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istration and its controls, which were beginning to wear thin. A lot of the Secretary's time had to be given to price and control matters. During that period the top price authority in the Department, Bart Boyd, was in and out of my office more often than any other official. The Assistant Secretary checked the old-line agencies of the Department, such as the Forest Service, the Bureau of Animal Industry, and the Soil Conservation Service. I was putting in full time on price levels and dates for the decontrol of farm products.
But the big job soon was trying to feed Europe, and other areas of the world, to shore up the economies of friendly countries and check the spread of communism. I was Chairman of the Combined Food Board, the allotting agency, and it seemed to me I saw more ambassadors in my office than did the Secretary of State. There was serious drought in the Mediterranean area, the Danube Basin, Australia, India, and other areas. England, France, Italy, and Austria had troubles every day. Things were pretty desperate for a while. A big share of the Department's services were geared into this emergency effort. Under the general leadership of a Famine Emergency Committee, many steps were taken. These involved production, price incentive, grain conservation, shipping, and a whole lot of related considerations. The job somehow got done through a lot of action which would have been difficult or impossible without the flexible authority then available. Shipments of United States food to a hungry world reached a rate of more than 20 million tons a year. During this period, the man who came through my door most often was Dennis Fitzgerald-top authority on famine needs and supplies, and ways of relating the two. I saw him every day and many times a day. I rarely saw Bart Boyd.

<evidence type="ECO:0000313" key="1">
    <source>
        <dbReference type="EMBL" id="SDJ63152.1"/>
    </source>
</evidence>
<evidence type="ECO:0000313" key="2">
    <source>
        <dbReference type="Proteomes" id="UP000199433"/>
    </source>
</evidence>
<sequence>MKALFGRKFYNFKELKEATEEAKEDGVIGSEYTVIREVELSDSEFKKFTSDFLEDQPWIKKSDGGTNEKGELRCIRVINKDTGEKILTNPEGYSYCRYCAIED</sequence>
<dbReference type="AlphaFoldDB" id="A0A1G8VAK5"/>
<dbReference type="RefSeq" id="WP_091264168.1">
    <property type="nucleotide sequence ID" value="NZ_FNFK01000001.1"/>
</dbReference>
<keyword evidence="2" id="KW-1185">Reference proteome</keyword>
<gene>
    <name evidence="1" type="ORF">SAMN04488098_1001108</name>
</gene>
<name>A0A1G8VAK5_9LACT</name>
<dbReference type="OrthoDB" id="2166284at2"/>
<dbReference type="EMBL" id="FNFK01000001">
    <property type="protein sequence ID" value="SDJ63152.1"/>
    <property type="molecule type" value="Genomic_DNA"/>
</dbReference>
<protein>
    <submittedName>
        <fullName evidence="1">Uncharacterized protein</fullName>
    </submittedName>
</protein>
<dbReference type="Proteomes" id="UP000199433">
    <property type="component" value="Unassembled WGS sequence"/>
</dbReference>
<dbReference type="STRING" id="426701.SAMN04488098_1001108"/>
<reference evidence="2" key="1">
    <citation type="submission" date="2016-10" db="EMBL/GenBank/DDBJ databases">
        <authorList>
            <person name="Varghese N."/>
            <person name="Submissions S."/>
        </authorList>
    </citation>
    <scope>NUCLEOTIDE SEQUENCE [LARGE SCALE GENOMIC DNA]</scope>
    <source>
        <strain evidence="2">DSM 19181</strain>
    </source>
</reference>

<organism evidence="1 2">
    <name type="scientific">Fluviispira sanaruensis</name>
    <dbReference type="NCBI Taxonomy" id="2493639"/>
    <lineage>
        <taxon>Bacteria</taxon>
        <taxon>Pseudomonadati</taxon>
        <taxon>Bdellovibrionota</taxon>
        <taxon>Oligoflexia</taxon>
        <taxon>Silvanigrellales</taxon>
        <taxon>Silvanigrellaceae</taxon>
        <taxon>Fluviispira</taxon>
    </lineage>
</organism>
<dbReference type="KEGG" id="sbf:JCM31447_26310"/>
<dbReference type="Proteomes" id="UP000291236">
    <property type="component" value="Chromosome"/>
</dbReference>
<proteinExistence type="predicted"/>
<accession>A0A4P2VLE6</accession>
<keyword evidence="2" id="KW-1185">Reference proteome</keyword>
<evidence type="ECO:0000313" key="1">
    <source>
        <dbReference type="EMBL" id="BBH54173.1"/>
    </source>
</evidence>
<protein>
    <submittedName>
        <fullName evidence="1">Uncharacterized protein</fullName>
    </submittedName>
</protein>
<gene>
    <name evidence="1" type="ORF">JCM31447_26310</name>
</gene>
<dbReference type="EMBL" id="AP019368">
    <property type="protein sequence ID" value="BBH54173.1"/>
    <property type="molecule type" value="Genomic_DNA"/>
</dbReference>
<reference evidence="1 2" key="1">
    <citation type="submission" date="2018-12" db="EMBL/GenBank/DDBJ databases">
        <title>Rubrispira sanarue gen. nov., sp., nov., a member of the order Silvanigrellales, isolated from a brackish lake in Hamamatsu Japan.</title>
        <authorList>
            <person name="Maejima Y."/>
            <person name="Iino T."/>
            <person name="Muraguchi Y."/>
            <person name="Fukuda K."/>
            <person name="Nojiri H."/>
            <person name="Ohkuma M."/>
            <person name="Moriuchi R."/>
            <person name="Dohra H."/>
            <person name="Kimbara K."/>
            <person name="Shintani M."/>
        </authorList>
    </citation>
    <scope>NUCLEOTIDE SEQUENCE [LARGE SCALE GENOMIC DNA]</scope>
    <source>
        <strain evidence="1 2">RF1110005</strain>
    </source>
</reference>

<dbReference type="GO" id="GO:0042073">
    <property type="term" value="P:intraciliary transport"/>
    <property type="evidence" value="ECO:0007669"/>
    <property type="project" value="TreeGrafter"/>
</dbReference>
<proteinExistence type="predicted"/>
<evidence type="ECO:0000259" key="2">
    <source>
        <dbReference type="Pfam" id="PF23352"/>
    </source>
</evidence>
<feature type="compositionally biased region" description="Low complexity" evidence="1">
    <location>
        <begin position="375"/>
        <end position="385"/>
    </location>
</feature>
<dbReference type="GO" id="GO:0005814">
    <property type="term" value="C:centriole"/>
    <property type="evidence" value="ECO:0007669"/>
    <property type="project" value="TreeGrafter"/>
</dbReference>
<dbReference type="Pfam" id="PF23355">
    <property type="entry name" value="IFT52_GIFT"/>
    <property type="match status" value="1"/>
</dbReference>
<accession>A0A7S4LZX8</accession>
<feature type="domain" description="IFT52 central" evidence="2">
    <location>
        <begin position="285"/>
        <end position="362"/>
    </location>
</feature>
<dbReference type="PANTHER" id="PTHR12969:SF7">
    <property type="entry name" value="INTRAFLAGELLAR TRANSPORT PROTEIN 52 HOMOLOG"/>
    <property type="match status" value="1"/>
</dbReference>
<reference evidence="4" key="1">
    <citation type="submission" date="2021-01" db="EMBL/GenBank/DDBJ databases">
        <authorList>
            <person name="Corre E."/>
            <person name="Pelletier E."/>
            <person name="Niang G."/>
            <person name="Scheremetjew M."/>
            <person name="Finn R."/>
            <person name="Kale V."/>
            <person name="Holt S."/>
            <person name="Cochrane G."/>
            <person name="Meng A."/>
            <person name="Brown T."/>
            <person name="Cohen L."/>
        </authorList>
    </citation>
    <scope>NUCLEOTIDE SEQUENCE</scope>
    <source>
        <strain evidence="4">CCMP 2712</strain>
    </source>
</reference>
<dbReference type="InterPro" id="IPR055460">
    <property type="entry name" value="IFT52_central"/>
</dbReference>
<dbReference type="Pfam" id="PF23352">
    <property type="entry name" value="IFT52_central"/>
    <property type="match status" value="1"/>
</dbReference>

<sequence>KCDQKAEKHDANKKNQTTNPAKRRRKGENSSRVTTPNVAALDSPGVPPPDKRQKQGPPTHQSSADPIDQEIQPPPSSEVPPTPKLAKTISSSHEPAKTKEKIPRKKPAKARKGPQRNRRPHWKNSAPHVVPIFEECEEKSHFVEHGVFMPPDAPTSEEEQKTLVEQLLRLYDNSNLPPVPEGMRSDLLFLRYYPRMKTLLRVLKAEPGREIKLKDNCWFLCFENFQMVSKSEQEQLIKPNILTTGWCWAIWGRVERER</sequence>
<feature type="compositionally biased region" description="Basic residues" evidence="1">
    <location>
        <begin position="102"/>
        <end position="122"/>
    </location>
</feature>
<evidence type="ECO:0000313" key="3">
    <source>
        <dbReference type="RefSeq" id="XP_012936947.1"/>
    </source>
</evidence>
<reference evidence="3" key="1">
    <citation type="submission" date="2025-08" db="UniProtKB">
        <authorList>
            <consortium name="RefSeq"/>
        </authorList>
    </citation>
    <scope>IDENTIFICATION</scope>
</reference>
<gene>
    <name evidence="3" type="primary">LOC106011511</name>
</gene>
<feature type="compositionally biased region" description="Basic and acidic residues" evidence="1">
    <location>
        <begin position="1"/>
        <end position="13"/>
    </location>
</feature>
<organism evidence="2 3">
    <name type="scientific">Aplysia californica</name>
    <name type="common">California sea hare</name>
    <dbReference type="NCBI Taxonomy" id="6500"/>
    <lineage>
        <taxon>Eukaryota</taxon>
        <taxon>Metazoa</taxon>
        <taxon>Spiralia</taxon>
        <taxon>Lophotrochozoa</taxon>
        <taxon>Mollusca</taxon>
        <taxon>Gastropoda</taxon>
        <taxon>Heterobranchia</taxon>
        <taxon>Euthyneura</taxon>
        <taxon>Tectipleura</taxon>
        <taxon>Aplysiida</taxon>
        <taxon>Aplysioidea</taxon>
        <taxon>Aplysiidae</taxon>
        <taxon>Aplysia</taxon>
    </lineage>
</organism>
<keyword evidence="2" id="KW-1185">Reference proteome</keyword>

By early 1948 when I left the Department the wheel had turned almost completely—as it has a habit of doing in agriculture—and instead of worrying about producing enough to feed our allies we were coming face to face with the problem of surpluses. This brought production control machinery, acreage allotments and marketing quotas, back into the picture. It brought a great increase in Commodity Credit Corporation activities on the price-support front. By the spring of 1950, CCC's total holdings—both inventory stocks and commodities held as security for price-support loans-reached a peak of more than $4 billion. Potatoes were running out of everybody's ears, and stocks of other perishables were causing trouble.
Then came Korea, followed quickly by another major shift in program needs. Once more the problem was how to produce enough to meet heavy demand at home and abroad and to have enough in the marketplace to help hold down inflation. Department of Agriculture agencies were concerned with production goals, supplies of materials and facilities, and all the other programs and services needed for highlevel output from our farms.
And now once more we are back to a period where it is necessary to take steps to hold down production, which has started to run ahead of demand. Acreage allotments and production quotas will apparently be needed on some major crops for next year. The Department is already starting to gather the crop information from 2 million wheat farms and a million cotton farms which will be needed soon if controls have to be ordered for 1954. I feel we should have had controls on
wheat in 1953, and must have controls on wheat and probably on cotton in 1954.